But it's a great example, I think, of where your own narrative – when you sit back, years and years to come and look back on this part of your journey, it's a story that you can tell, but it's also a story that others will be able to point to as being part of, hopefully, you know, their movement towards wholeness and the gift of themselves in their own contexts too.

So, we really are tied together so tightly. But we're tied together tightly in community best when we recognize the glory and beauty and distinctness of each person. And that their own journey, really, I think it's back to God, the father. We're created in love, for love and these stories also of joyful achievement are really stories about the person in acts of love, which is wonderful to catch them doing.

Ann: Henri Nouwen has this saying about how the most universal is also the most personal, and the most personal can be the most universal, right? And I think when you were talking about my podcast, I've always thought that yes, it's through the particularity of my story, but hoping that it can put people in touch with the, you know, how – if there's any point of a contact with something that resonates with them, and then from there, perhaps they can link it to their particular story.

But all these stories – our stories matter because there's this overarching, universal story about being human and the desire to, you know, for fulfilment and joy.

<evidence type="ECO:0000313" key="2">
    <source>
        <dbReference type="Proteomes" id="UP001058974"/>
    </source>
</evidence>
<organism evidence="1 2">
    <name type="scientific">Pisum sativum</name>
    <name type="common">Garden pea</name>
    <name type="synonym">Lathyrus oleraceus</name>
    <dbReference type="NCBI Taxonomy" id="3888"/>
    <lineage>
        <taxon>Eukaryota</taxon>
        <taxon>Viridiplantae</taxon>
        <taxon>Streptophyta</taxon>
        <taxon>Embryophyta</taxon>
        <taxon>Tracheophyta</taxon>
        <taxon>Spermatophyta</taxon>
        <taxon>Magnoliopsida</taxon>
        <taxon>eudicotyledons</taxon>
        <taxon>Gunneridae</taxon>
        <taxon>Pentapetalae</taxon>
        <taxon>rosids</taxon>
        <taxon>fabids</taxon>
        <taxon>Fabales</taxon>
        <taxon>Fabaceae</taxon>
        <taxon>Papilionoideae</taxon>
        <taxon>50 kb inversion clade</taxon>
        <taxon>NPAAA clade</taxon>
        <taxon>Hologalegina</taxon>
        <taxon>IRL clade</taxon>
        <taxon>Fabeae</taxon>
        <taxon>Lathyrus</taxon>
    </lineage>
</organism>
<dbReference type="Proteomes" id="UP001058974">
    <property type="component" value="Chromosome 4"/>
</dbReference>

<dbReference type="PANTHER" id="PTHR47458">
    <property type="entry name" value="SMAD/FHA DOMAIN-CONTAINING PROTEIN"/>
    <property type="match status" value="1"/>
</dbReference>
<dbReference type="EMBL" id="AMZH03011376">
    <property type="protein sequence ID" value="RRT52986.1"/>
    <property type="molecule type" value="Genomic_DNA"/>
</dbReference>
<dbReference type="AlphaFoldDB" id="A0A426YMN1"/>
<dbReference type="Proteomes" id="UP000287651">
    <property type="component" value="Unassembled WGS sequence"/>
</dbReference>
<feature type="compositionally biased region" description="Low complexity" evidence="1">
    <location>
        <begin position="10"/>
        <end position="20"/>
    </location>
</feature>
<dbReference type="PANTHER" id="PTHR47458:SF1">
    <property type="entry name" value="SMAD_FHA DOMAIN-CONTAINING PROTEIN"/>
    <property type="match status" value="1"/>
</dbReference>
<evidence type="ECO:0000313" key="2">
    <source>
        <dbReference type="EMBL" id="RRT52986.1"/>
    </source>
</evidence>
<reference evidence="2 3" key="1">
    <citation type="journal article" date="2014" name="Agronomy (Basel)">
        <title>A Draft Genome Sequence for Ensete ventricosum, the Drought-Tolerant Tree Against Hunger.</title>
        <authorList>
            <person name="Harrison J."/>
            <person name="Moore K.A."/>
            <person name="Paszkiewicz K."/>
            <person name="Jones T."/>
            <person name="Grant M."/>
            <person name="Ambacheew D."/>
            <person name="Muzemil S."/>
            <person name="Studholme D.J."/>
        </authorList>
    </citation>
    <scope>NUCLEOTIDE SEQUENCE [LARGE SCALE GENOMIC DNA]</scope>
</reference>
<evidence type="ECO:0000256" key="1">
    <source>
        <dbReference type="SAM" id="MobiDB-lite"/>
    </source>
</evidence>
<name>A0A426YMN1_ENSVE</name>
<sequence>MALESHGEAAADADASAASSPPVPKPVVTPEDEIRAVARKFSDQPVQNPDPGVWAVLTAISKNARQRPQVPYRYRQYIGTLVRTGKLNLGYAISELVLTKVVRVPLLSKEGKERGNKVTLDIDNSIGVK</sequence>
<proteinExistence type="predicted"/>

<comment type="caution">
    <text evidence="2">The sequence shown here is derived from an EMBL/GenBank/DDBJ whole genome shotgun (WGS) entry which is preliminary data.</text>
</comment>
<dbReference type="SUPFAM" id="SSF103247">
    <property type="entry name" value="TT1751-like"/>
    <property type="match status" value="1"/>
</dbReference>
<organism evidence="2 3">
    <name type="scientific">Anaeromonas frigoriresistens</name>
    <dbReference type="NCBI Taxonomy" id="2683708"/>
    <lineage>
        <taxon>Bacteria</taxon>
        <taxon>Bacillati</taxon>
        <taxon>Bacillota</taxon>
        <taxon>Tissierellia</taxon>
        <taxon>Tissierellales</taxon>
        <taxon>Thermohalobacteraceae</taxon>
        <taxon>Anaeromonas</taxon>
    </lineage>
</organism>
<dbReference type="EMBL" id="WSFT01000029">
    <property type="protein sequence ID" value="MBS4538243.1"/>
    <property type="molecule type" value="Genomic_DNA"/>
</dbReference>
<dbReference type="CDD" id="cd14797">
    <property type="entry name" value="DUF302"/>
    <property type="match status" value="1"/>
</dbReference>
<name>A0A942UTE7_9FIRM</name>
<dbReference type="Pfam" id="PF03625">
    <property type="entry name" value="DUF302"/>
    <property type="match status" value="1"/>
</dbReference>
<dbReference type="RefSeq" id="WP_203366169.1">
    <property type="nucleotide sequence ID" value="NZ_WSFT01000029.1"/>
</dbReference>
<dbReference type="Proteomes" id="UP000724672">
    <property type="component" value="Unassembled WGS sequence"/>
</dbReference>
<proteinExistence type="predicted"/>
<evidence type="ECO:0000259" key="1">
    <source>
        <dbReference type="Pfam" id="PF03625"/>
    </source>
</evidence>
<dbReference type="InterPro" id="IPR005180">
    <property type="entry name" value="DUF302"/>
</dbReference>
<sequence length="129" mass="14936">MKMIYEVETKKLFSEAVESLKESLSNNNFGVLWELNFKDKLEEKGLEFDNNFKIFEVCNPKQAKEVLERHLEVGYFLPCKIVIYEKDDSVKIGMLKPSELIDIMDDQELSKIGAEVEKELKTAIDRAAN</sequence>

Dr. Miller: And joy – absolutely! Yeah. Although the stories indicate authentic fulfilment, they're also a signal of transcendence – meaning that the stories, you know, for example, I spoke today with a young woman who shared a story of massaging her mom's feet at the age of 12 and loving that.

And she just – she was very enthusiastic about this experience at age 12 of just taking the pain off of her mom, who'd been working so hard all that day, and massaging her feet and having her kick back in the chair. And so, this desire to serve was so strongly present there. But yet that episode fades away and the pain comes back. But this desire to serve and have people really be relieved of pain – it indicates a time and a place where we don't want there to be pain anymore.

And so oftentimes, the stories that are authentically fulfilling are also signals of – it's like the motivational drives can never be fully satisfied here and now. And so, they indicate the hope, anyhow, of final fulfilment, you know, at the end of our lives in heaven – God willing.

Ann: Yeah. Like I haven't seen it that way before.

I think that's beautiful. It's our unique way of walking our pilgrimage, I guess. You know, the different strands to that ultimate fulfilment and maybe, you know, each of our designs. That's a beautiful new way for me to think about that or personal vocation.

Okay. So, that is the first part of my conversation with Dr. Joshua Miller. And here are the praxis prompts for today's episode. One: Listen – as you listened to my conversation with Dr. Miller, what struck you? Notice, especially, those moments when you might have felt a strong emotional response.
 Two: Ponder – choose something that had caught your attention from this episode. Perhaps something that had evoked a sense of resonance or dissonance in you. Be curious about your feeling and how you responded to what you had heard. Can you name what you feel? What do you think this emotional response is calling your attention to?